Biden calls for ‘common sense reforms’ in wake of Justice Department’s Minneapolis police report

APTOPIX George Floyd Minneapolis Police
Attorney General Merrick Garland talks about a Department of Justice report that found the Minneapolis Police Department has engaged in a pattern or practice of discrimination during a news conference, Friday, June 16, 2023, in Minneapolis. The two-year probe found that Minneapolis officers used excessive force, including “unjustified deadly force,” and violated the rights of people engaged in constitutionally protected speech. (AP Photo/Abbie Parr) Abbie Parr/AP

Biden calls for ‘common sense reforms’ in wake of Justice Department’s Minneapolis police report

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President Joe Biden called on Congress to pass reforms in the wake of a new report from the Department of Justice on the Minneapolis Police Department, which was put in the spotlight following the death of George Floyd in 2020.

Attorney General Merrick Garland announced Friday that “patterns and practices” of excessive force within the Minneapolis Police Department made Floyd‘s murder possible. Biden backed that up Friday afternoon with a statement of his own.

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“The findings are disturbing and underscore the urgent need for Congress to pass common sense reforms that increase public trust, combat racial discrimination, and thereby strengthen public safety,” the president said.

Garland’s remarks came at the conclusion of a two-year DOJ investigation into Floyd’s murder, for which former officer Derek Chuavin is serving a 22-year prison sentence. The civil rights investigation began in April 2021, one day after Chauvin’s conviction, to determine whether the police department engaged in unconstitutional or unlawful policing.

Garland said Friday during remarks in Minneapolis that the Justice Department, the city of Minneapolis, and the Minneapolis Police Department “have agreed in principle to negotiate towards a consent decree” — which would be a court-enforceable agreement to resolve problems with policing in the city.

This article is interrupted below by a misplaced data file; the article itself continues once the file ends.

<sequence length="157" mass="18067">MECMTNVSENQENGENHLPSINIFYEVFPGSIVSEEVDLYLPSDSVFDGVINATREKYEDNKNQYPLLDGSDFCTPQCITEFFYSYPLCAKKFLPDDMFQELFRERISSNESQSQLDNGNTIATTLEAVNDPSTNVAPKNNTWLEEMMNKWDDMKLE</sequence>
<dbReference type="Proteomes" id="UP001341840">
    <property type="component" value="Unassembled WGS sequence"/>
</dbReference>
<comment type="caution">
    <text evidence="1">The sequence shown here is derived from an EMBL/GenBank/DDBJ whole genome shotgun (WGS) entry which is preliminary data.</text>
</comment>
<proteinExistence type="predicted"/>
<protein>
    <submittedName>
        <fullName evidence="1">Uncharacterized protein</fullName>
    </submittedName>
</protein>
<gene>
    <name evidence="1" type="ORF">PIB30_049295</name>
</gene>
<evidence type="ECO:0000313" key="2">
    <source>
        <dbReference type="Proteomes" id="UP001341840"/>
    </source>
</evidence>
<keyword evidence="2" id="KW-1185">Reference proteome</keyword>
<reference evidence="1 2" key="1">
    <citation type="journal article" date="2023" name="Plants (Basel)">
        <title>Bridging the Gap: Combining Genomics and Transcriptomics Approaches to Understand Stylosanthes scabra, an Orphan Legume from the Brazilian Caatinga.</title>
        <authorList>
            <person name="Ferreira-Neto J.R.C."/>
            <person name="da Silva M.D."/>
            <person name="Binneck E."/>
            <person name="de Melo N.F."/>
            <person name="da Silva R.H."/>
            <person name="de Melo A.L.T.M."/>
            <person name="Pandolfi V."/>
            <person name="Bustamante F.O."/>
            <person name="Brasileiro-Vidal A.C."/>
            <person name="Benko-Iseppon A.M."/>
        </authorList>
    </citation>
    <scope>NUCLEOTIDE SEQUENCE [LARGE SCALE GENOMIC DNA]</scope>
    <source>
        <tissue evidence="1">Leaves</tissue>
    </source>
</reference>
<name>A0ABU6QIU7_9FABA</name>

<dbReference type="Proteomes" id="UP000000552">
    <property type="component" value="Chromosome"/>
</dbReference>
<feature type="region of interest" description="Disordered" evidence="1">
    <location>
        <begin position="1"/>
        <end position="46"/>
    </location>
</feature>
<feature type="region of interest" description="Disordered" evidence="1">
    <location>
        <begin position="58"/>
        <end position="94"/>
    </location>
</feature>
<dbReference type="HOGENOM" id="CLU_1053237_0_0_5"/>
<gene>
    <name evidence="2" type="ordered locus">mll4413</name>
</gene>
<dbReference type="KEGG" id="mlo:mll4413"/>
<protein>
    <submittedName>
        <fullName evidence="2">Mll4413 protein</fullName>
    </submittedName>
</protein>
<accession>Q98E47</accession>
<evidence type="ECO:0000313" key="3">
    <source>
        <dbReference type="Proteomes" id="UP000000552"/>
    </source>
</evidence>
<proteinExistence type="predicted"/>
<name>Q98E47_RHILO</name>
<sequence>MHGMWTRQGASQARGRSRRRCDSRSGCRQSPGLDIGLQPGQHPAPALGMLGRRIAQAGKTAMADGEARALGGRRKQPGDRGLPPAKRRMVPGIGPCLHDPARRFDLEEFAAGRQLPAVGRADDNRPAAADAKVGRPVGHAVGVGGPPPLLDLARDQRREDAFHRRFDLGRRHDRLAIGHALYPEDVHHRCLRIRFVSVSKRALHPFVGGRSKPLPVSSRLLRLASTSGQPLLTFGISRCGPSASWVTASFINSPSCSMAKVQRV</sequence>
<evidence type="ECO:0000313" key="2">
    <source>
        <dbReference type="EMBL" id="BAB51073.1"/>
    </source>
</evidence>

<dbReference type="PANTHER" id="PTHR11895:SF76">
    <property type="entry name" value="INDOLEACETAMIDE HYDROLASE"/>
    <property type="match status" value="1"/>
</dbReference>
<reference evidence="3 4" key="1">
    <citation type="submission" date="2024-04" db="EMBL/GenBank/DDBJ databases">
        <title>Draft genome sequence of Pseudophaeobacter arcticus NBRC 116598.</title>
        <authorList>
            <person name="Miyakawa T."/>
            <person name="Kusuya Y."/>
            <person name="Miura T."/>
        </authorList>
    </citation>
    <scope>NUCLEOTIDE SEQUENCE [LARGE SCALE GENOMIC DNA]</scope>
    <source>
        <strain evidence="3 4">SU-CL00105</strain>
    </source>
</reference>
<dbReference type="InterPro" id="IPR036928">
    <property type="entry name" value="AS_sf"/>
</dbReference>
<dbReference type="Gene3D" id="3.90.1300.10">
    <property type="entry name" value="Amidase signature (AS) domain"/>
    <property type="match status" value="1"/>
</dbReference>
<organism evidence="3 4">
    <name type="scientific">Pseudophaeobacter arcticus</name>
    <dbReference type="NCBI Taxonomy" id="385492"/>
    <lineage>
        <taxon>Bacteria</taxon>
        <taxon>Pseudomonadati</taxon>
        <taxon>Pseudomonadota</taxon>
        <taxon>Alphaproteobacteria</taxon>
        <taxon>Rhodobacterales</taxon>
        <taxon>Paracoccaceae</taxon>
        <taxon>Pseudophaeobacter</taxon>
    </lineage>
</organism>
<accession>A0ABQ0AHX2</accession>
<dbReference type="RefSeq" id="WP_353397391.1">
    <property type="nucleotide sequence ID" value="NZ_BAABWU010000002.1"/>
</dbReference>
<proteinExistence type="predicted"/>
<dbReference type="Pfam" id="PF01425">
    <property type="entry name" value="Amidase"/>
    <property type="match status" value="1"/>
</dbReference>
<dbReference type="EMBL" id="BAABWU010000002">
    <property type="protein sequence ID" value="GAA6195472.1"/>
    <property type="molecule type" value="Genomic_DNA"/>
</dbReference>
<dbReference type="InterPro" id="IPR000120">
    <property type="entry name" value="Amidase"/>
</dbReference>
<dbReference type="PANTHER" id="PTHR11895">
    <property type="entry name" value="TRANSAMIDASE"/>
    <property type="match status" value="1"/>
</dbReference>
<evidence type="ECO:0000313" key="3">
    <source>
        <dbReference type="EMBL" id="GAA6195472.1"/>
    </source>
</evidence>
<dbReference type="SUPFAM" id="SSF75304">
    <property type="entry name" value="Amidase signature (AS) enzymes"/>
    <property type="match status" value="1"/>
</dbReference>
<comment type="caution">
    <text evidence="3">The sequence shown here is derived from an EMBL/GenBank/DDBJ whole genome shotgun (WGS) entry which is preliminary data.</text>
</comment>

In his statement, Biden called for further action at the federal level, specifically the passage of the George Floyd Justice in Policing Act.

“Since I took office, the Department of Justice has also taken independent and aggressive action to ensure accountability for systemic misconduct and by police departments at the local level,” Biden said. “The vast majority of Americans want the same thing: trust, safety, accountability.”

At the same time, he called for police departments to receive funding, resources, and training, repeating comments he made during the 2022 State of the Union speech.

“Any police officer will tell you that public trust is the foundation of public safety,” he said.

Minneapolis police placed Floyd under arrest for allegedly using a counterfeit $20 bill at a gas station when buying cigarettes. Floyd resisted when they tried to place him into a police car, and they forced him down to the ground while handcuffed, where Chauvin placed his knee on Floyd’s neck for over nine minutes.

The Minneapolis medical examiner later ruled that George Floyd’s cause of death was “cardiopulmonary arrest complicating law enforcement subdual, restraint, and neck compression” and that the manner of death was a homicide. Biden met Floyd’s daughter, Gianna Floyd, in May 2022 as he signed a policing-focused executive order.

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But he said Friday the legislative branch should take things a step further.

“I have a simple message for Congress: send the George Floyd Justice in Policing Act to my desk, and I will sign it,” Biden said. “I will continue to do everything in my power to fight for police accountability in Congress, and I remain willing to work with Republicans and Democrats alike on genuine solutions.

© 2023 Washington Examiner

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